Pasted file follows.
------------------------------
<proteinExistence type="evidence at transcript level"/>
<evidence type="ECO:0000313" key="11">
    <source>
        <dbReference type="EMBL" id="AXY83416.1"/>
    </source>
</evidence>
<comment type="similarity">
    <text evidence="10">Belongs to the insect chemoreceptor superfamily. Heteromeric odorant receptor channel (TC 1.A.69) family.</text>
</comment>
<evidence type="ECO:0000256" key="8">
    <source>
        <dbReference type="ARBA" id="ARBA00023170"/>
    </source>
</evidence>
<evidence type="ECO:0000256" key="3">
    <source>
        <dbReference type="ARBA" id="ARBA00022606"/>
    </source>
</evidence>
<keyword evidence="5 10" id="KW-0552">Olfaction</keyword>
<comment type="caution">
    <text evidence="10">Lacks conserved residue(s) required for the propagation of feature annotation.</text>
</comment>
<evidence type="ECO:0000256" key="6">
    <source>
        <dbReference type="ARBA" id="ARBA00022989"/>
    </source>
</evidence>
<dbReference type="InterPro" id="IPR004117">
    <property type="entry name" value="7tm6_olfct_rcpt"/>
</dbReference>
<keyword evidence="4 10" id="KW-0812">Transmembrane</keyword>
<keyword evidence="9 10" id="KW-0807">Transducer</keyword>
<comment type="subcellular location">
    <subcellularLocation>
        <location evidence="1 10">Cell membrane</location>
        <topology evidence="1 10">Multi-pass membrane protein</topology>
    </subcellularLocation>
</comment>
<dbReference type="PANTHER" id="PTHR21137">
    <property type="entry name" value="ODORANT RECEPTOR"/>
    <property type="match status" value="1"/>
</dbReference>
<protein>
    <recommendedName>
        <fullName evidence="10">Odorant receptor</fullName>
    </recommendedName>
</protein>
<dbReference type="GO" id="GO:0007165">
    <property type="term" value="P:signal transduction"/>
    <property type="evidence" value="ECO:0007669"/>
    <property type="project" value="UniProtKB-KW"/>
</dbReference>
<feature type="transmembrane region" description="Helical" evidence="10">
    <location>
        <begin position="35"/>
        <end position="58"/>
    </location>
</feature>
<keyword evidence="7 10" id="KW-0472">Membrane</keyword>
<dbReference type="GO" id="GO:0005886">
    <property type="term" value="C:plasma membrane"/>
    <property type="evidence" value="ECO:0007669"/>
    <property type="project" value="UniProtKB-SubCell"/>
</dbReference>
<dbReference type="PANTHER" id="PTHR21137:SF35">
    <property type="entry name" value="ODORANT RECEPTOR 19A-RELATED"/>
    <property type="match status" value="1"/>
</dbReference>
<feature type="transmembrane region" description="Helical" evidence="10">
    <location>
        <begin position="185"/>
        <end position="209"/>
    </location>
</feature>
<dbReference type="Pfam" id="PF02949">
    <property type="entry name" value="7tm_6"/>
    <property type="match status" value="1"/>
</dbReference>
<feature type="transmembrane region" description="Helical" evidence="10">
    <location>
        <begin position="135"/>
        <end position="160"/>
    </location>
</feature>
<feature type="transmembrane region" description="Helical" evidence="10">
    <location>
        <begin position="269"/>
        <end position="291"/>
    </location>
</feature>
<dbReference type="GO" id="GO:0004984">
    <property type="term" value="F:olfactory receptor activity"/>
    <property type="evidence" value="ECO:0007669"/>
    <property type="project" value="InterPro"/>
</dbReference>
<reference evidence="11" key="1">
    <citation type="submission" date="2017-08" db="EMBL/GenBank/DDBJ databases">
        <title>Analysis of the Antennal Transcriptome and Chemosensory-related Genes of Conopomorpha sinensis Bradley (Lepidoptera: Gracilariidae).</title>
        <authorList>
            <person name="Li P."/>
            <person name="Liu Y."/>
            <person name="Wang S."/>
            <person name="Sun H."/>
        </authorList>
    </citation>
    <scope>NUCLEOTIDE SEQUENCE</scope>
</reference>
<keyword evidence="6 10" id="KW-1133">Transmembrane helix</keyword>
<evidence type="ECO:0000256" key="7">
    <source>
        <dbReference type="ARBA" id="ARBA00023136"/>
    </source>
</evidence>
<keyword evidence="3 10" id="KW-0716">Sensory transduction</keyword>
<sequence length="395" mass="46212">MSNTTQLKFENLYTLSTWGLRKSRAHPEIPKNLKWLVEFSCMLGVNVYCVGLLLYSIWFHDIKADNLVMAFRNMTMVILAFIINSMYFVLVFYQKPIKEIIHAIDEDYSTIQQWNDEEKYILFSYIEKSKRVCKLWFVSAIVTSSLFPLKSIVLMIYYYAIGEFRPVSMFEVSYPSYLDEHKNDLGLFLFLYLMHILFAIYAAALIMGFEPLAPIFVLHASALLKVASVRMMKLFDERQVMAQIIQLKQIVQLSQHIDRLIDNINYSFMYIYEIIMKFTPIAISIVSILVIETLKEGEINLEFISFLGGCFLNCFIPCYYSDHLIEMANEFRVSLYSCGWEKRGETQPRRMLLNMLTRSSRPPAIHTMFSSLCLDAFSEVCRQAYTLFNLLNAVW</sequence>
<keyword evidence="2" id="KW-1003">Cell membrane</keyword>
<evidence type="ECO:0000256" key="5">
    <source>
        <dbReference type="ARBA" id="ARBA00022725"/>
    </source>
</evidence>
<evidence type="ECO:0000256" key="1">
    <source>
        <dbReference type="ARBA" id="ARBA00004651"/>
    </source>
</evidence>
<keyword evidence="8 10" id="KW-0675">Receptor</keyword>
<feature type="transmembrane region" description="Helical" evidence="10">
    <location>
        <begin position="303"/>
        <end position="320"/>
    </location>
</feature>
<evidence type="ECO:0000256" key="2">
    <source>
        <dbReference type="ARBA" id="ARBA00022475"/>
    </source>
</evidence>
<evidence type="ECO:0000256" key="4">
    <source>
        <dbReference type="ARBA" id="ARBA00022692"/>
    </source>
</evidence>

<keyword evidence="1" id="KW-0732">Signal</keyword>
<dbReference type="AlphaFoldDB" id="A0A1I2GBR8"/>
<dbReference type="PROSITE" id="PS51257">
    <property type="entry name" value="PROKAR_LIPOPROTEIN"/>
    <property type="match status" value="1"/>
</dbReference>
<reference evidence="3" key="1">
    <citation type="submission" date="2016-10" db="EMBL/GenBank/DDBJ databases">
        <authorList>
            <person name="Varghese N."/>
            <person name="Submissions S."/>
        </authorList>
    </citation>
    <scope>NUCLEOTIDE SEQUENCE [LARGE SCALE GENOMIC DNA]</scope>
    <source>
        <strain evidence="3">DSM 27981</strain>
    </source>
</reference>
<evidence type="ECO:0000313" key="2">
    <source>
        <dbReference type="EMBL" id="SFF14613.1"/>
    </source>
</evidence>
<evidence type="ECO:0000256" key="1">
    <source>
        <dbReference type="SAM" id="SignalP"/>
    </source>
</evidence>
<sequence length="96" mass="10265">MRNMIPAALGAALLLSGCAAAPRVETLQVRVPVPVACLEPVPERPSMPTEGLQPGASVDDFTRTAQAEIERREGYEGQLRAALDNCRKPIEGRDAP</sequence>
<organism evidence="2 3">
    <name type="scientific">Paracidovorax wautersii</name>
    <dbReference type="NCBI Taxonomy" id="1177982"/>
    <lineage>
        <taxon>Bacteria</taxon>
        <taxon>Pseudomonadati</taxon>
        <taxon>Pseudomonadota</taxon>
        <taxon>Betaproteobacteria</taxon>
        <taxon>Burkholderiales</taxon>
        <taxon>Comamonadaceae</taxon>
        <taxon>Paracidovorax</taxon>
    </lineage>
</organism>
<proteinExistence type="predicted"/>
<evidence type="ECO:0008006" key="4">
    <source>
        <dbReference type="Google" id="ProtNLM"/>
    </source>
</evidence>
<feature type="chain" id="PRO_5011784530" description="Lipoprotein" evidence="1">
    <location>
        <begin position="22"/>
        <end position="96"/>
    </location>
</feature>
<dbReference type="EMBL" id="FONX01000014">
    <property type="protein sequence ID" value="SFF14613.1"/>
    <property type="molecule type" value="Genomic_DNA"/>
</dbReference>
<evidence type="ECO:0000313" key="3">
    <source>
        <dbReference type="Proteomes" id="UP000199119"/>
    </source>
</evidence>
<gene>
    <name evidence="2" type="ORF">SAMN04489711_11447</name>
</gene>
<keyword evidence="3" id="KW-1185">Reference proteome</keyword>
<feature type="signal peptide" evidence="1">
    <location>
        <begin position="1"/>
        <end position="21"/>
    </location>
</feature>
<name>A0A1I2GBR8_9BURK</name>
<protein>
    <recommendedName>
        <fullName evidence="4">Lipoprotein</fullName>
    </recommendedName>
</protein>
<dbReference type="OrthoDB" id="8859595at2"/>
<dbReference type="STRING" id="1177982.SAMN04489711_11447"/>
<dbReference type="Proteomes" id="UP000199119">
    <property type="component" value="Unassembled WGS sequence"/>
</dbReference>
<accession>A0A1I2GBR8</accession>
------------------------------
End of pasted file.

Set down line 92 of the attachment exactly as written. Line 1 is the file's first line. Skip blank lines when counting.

<dbReference type="GO" id="GO:0004984">